It seems like HAProxy doesn't allow this. We have Tomcat servers on the backend and are planning to use Apache + mod_jk to load balance. We're considering switching to something more full-featured like Netscaler but I'm not sold since part of what I'm looking for is the ability to do a seamless deployment where I could remove one of the Tomcat servers from the load balancer before rebooting it.


HAProxy allows you to do this by passing a command into the stats socket to disable the server. This will drain the connections (existing connections to this server will persist, but no new connections will be made to it).

This page gives a good summary of the commands available: http://code.google.com/p/haproxy-docs/wiki/UnixSocketCommands

and a disable example:

echo "disable server <backend_name>/<server_name>" | socat stdio /var/run/haproxy.stat

where /var/run/haproxy.stat is the UNIX domain socket for the commands, which is configured in the haproxy config file like so:

    stats socket /var/run/haproxy.stat mode 600 level admin

alongside any other global options.

Not you don't have to communicate on the socket via socat, you can connect to it like any other UNIX domain socket, which is quite straightforward in Python, Perl, PHP, C, etc. socat is mainly used in examples for convenience.


Apache can do it if you use mod_proxy instead of mod_jk; mod_proxy_balancer can integrate with mod_status for a mess-with-balancer-nodes page. See here.


I use LVS (www.linuxvirtualserver.org), which allows you to change a server's weight or remove it from rotation any time. Very handy when I need to install updates on web servers.


So long as your application allows user session-state to be served from all of the servers behind the load-balancer, pretty much all load-balancers support this. If your application sessions are sticky to the physical server the user is communicating with, your best bet is to disallow new connections to the server you want to take out of service and wait until the sessions have all closed. Depending on your app, this could be seconds or hours.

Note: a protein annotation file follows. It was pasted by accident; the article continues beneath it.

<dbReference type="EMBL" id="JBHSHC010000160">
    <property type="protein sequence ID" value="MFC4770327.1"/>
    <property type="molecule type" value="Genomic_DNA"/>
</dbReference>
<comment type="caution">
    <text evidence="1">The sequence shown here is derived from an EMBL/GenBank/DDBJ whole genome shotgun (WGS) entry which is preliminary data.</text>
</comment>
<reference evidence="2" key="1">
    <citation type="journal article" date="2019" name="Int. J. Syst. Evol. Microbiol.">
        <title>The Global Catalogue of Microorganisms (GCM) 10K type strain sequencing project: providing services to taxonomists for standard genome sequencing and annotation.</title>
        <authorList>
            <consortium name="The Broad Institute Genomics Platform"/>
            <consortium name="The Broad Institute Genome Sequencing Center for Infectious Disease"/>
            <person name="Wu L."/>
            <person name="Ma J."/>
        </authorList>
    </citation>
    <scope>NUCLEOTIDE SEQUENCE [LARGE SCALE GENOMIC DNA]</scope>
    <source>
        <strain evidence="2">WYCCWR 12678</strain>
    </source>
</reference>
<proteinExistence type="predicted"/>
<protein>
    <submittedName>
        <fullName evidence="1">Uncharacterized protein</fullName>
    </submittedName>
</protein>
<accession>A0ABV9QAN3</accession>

NGINX will allow you to do this, and to do non-fair load balances.

upstream Defintion blocks allow you to set various settings about the upstream servers that requests will be sent to.

  • This server is down
  • This server is only for backup, do not use if any other servers are up
  • stop using this server if it fails more than X times
  • how often to retest an upstream to see if it is back up
  • weighting each server, allowing you to direct traffic to where your capacity is.
  • use 'ip_hash', which will make clients 'sticky' to a backend as long as it is up. The same client will always go to the same backend, this is required by some applications that have persistent session data that is not replicated to the other upstreams

There is also the proxy_next_upstream setting which allows you to have NGINX automatically try a different backend if one returns an unsatisfactory result.


An alternative to @James Little's suggestion of socat you could also use hatop to connect to the HAProxy CLI to run the disable (or any of the other commands):

hatop -s /var/run/haproxy.stat

Then hit 5 (listed as 5-CLI in the bottom left menu bar). This will provide you with a prompt where you can enter commands for HAProxy.

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